Now that summer is underway and employees are using their well-earned vacation time, it’s important that both employees and employers to update their devices, security software, and Internet connected equipment in advance to traveling or working remotely.
Between January 1st, 2005, and June 12th, 2017, just over 9,000 corporate data breaches exposed a collective total of roughly 1.1 billion records. Data breaches can be both physical or digital and vary in severity, ranging from stolen login credentials to identity theft.
Identity theft, as defined here, is often the result of a compromised Social Security number, government document, or financial statement. However, we can all take steps to help ensure the information of employees, employers, and clients is being protected.
Therefore, if you’re traveling this summer, or have employees scheduling time off, set aside a few minutes to discuss the importance of off-site security protocol and work device preparation strategies!
Information that needs defending
First of all, one needs to know exactly what kind of information is more prone to cyber hacking and therefore needs extra care. There are usually three types of such information:
- Employer Data — Includes intellectual property, administrator access and settings, finances and payroll information, tax documents, and employee PII.
- Employee Data — Includes personally identifiable information, also known as PII, such as SSNs, government and tax documents, and even personal finance information like bank account numbers.
- Client Data — Defending client information is essential, especially considering that almost all of the information a client would provide, could be desirable to a cyber criminal. This includes the clients PII, financial information, external accounts, intellectual property, and even their employee data.
Defensive cybersecurity strategies
Now let’s focus on how exactly to ensure data safety within your organization.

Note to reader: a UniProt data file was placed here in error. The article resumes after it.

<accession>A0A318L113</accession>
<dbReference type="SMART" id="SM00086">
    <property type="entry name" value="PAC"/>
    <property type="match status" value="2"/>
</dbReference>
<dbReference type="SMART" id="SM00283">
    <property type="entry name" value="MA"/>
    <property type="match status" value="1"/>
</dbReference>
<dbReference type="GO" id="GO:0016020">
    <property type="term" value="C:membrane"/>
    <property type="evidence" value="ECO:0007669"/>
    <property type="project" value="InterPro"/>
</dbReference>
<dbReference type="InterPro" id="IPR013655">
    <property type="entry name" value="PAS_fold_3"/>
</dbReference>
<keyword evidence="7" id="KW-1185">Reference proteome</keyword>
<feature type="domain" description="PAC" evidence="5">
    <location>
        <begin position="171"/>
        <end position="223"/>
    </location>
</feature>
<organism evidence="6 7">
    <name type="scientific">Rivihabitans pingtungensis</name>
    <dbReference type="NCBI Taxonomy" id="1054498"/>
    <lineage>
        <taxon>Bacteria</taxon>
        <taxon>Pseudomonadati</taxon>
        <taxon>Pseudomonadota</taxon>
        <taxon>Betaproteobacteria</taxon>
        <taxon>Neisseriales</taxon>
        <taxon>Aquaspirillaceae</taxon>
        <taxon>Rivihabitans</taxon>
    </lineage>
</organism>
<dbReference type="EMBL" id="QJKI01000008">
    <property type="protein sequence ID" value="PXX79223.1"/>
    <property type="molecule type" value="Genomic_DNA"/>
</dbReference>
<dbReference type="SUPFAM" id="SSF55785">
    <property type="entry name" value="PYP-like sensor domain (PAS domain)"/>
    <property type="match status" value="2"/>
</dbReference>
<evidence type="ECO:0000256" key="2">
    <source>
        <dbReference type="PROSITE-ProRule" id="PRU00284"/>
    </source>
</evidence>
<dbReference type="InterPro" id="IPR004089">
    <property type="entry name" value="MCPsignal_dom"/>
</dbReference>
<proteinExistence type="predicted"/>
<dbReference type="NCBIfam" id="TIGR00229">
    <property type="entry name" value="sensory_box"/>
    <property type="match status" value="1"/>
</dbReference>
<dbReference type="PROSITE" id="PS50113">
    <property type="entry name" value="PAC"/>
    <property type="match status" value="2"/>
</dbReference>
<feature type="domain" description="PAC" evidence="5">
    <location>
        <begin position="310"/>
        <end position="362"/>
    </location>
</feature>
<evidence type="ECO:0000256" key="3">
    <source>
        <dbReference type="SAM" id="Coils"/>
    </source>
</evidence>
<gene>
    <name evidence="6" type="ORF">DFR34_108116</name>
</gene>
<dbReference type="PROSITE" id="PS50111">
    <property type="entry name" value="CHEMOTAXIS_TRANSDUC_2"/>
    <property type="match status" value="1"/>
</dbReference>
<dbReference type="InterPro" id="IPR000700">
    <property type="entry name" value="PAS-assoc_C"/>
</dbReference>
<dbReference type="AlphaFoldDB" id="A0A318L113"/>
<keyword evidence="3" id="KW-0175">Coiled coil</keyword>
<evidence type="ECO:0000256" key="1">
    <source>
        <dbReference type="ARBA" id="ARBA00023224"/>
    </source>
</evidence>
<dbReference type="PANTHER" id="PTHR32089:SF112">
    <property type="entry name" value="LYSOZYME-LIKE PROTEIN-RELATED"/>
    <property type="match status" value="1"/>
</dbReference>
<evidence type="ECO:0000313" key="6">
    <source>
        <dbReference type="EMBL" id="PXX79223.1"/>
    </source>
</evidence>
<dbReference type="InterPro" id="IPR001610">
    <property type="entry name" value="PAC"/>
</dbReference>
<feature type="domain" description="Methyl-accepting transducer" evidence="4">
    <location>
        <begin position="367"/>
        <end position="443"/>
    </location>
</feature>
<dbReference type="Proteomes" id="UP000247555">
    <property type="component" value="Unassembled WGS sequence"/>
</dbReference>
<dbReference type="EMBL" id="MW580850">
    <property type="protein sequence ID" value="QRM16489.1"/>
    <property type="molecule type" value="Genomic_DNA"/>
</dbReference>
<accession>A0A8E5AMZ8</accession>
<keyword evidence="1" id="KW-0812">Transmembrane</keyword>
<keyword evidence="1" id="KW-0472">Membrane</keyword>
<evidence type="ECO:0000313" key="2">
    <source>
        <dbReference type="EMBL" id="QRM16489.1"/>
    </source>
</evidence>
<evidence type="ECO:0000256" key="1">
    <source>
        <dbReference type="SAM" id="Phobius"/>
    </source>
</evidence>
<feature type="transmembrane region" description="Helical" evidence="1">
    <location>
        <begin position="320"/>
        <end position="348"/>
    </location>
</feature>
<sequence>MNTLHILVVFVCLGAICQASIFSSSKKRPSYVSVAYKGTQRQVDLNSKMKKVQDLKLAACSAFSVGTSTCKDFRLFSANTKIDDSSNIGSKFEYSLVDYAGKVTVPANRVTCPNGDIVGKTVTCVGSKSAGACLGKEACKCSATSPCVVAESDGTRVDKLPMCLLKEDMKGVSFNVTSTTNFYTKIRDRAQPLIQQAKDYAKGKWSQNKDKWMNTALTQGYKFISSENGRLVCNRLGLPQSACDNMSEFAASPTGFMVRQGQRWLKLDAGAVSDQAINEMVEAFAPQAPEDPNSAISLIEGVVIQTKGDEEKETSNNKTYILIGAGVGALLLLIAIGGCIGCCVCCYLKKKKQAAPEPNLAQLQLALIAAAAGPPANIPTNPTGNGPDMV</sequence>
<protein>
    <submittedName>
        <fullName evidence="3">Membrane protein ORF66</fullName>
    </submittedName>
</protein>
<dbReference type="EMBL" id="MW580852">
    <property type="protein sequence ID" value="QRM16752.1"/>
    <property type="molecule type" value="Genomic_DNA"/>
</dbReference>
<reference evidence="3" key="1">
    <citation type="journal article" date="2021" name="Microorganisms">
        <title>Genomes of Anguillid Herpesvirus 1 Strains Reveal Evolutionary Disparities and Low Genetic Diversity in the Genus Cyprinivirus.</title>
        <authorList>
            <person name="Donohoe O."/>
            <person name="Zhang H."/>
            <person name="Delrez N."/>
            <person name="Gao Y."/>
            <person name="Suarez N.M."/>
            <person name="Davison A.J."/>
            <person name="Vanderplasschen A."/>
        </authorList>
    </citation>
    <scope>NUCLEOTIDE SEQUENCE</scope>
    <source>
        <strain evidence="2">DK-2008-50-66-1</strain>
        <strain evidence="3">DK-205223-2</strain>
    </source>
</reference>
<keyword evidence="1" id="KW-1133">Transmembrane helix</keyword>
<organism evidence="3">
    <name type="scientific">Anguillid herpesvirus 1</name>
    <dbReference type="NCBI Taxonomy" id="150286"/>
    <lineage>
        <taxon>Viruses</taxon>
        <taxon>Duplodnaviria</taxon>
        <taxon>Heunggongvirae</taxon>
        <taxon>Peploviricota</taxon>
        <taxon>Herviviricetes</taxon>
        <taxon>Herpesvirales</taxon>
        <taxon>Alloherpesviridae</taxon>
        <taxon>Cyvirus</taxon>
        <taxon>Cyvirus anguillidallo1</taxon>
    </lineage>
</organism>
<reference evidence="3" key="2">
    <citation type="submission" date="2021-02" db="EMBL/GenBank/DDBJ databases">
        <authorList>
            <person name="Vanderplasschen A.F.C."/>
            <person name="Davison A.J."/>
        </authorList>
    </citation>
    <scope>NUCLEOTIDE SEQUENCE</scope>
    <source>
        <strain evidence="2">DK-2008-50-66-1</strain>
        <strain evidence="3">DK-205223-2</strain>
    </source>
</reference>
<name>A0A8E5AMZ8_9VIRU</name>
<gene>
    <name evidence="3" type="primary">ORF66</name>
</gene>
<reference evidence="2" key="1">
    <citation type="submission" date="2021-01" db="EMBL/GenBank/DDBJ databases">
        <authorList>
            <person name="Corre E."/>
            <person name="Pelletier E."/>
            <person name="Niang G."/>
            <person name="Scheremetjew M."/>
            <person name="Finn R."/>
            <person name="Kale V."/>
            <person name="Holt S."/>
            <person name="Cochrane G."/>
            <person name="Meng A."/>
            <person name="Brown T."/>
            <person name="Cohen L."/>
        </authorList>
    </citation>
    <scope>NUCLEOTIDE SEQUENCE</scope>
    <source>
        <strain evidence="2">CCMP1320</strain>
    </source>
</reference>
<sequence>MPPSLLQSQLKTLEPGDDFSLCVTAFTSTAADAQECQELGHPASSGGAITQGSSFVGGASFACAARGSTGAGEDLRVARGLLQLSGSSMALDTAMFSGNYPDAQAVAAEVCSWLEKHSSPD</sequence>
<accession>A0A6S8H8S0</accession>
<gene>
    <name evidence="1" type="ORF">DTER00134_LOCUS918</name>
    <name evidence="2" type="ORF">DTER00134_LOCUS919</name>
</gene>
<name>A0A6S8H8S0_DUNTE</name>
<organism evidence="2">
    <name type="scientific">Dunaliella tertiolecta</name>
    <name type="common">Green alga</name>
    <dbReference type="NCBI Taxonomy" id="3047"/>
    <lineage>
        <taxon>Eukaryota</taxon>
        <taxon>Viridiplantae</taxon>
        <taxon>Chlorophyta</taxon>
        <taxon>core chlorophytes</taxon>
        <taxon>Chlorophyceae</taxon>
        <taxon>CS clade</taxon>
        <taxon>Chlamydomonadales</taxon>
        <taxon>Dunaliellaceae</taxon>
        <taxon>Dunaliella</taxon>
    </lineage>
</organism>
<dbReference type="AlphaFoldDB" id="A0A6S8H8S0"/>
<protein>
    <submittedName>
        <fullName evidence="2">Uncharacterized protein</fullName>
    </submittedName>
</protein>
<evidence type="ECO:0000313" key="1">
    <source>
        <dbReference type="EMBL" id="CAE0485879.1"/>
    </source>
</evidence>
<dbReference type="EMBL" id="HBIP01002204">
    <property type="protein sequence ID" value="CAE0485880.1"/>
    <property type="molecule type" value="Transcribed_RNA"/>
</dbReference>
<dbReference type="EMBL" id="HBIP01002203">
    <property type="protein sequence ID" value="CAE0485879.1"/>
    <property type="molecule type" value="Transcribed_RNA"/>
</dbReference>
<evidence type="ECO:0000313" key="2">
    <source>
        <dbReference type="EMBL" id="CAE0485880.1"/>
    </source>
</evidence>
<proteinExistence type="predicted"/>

- Avoid public or unsecured networks. Remote or traveling employees should avoid public networks whenever possible, as they could be monitored by individuals seeking access to your information. VPNs, or virtual private networks, are a great option when you’re in a pinch, however, to guarantee the security of your data transfers, ask your network administrator what they would recommend.
- Update Devices and Security Software. Before your departure from a secure Wifi network, update your devices, software, and apps. Security software often requires regular updates in order to ensure they’re working properly. Conveniently, enabling automatic updates across devices and even network settings will make this process easier for businesses to manage while providing insights on past vulnerabilities. Remote or traveling employees should perform updates in advance to leaving, in order to help ensure the update package is authentic, and network connection is secure.
- Never Share or Leave Equipment Unattended. Physical theft of electronic devices and computers is very common, especially in tourist destinations. Therefore, enabling the option on your work devices for remote clearing is a great way to wipe the data in an emergency, however, this is only helpful if the device is protected by a password. If you must leave the device unattended, use a travel lock, or consider leaving it at home.
- Always Logout. Put simply, if it’s not in your pocket, lock it. Finger scanners and pins can go a long way, especially when protecting the device and applications from unauthorized access. So remember, once you’re done, lock it and pocket it.
- Utilize Cloud Security. Companies inevitably use all sorts of software to keep track and manage what happens every day. Opting for cloud-based software instead of on-site ones. These usually adopt a series of safety measures against cyber villains, from data encryption and password protection based on level of access, to SSL, which ensures any sensitive data is only seen and managed by only those who need to. What’s more, the systems automatically track data on any suspicious activity, which makes it easy to identify any data breach before it gets serious.
All in all
Employers should be aware of current threats, recent updates (an infographic by Telstra Ventures) and data protection strategies in order to keep all the sensitive data they create or simply manage safely. Whether they have to legally do this or not, it’s always best to implement an extra layer of protection from cyber criminals.
Lucy is a cybersecurity and fraud detection specialist whose advocacy efforts are directed towards raising public awareness to internet crimes and data privacy. She helps individuals educate and defend themselves against cybercriminals and identity thieves.